Finally, a thorough, methodical approach to the final punch is key to making sure you wrap up the project on time and on budget. Every door, every surface, every light — everything should be checked in detail to make sure you find the problems during the install or as soon after as possible. Most likely your fixture manufacturer will be less likely to want to repair chips, broken doors, etc. if its not requested right away.
Matt Mangold is a president of Retail Store Solutions Inc., which provides management of store build projects, merchandising projects, store closures and asset recovery, fixture purchase and installation. He can be reached at [email protected].
Enjoyed reading this article. In my many years of handling store fixture installations by our union crews I have seen many expensive fixtures and displays sent into stores for installation that come with virtually no instructions and with no guidance on the site. Sometimes with clients they are looking only towards getting the best design and pricing for their fixtures and assume that once it is manufactured it is just sent over to their store and all is done. The reality is that when fixtures and displays require installations the installation crew is key to completing the success of the display. Some manufacturers take their work quite seriously and provide a Rep on site to instruct installation crews which protects the integrity of their fixtures as well as keeps the process running smoothly and on budget. However, many just ship the fixtures and expect the install crew to "figure it out". This ends up costing clients more money, aggravation and sometimes disappointment. If there was one thing I'd add to the article is that the manufacturers and designers who are intimately familiar with their fixtures should be on site to direct the installation crews for the best success. Martin Chase unioninstallers.com
Borders to open 25 seasonal Borders Express stores
ANN ARBOR, Mich. Borders Group announced it will open 25 seasonal Borders Express stores nationwide to serve customers during the holiday season. The stores are expected to officially open Oct. 25 and will operate through Jan. 31.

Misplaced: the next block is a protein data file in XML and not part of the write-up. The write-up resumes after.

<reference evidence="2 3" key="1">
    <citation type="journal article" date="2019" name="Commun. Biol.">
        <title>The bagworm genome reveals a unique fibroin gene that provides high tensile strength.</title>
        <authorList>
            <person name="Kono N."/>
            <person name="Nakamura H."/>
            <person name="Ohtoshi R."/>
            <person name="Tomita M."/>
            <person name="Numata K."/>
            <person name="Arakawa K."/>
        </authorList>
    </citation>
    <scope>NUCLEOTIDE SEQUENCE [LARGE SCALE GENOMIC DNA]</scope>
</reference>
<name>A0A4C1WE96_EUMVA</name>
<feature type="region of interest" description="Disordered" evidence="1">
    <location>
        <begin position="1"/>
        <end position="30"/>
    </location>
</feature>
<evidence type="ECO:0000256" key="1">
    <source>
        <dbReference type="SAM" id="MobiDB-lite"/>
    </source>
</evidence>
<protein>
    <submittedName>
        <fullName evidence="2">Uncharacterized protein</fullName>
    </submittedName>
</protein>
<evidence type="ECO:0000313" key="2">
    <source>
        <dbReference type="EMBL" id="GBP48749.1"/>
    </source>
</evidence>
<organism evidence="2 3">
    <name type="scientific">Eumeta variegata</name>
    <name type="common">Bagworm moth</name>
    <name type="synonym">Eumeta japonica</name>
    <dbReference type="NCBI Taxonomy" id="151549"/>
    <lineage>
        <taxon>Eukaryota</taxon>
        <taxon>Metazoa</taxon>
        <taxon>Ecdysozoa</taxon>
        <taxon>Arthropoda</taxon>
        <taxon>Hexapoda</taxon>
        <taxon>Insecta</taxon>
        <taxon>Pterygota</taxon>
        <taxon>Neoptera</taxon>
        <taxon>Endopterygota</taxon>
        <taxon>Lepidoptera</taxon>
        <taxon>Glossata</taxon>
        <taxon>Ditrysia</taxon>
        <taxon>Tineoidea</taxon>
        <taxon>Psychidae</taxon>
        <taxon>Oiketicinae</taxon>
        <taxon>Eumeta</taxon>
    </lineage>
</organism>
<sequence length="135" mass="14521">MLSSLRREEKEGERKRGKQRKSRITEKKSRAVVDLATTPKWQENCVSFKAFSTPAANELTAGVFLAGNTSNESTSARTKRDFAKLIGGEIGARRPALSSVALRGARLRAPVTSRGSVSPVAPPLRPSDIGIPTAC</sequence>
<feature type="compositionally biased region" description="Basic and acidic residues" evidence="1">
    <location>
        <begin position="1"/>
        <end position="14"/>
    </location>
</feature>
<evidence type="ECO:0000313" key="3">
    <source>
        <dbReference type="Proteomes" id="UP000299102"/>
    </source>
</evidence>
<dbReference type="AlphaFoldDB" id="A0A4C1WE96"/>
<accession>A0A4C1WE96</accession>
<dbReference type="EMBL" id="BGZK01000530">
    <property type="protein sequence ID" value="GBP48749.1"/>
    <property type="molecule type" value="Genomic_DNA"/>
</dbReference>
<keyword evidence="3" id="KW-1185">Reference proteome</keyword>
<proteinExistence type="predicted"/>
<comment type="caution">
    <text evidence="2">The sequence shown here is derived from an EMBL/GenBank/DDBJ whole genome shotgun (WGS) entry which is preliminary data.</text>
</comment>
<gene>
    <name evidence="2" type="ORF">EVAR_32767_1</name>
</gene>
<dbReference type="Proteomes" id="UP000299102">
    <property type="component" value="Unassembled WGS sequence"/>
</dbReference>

Averaging about 2,500 sq. ft., each store will carry top titles and big new releases, Halloween and holiday-themed items, a selection of kids books, plush and toys as well as an assortment of e-readers and related accessories, the company reported.
“The majority of these stores are located in malls where we had a presence at one time,” said Mike Edwards, CEO of Borders Inc. “Where it didn’t make business sense for us to operate stores on a permanent basis in these areas, we can open a seasonal store and serve the holiday shopping needs of our customers. We’re thrilled to once again be part of these communities.”
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Best Buy announces holiday initiatives
NEW YORK Best Buy announced a number of initiatives it says underscore the company’s intent to win during the fast-approaching and critical end-of-year buying period, especially in mobile technology, home theater, selection, services and pricing.
CEO Brian Dunn and other executives provided context to the company’s connected world vision, described in a Best Buy consumer study, Our World, Connected, that they contend provides evidence of the need to address the consumer’s influence over technology in new and more creative ways.
“People are driving technology innovation for the first time in decades,” CEO Brian Dunn said. “That’s why Best Buy will emphasize our distinctive assets that help make technology more accessible, and deliver the experiences that connect people to the services they need, the information they crave, the entertainment they desire and the people they love.”
Mike Vitelli, president, Best Buy, Americas, highlighted Best Buy Mobile, noting that this business unit is the single biggest driver of growth for the company this year. Best Buy Mobile is in all Best Buy big box stores and hopes to be in 150 Best Buy Mobile stand-alone stores in shopping malls throughout the United States by Thanksgiving, Vitelli reported.
Other Best Buy product and service offers include “Free Phone Fridays,” where Best Buy will offer a different smart phone in-store and online free each week with a two-year activation and “Store Pickup Plus,” a free site-to-store service, which will enable customers to pick up their online purchases conveniently at a Best Buy store and skip the shipping charge.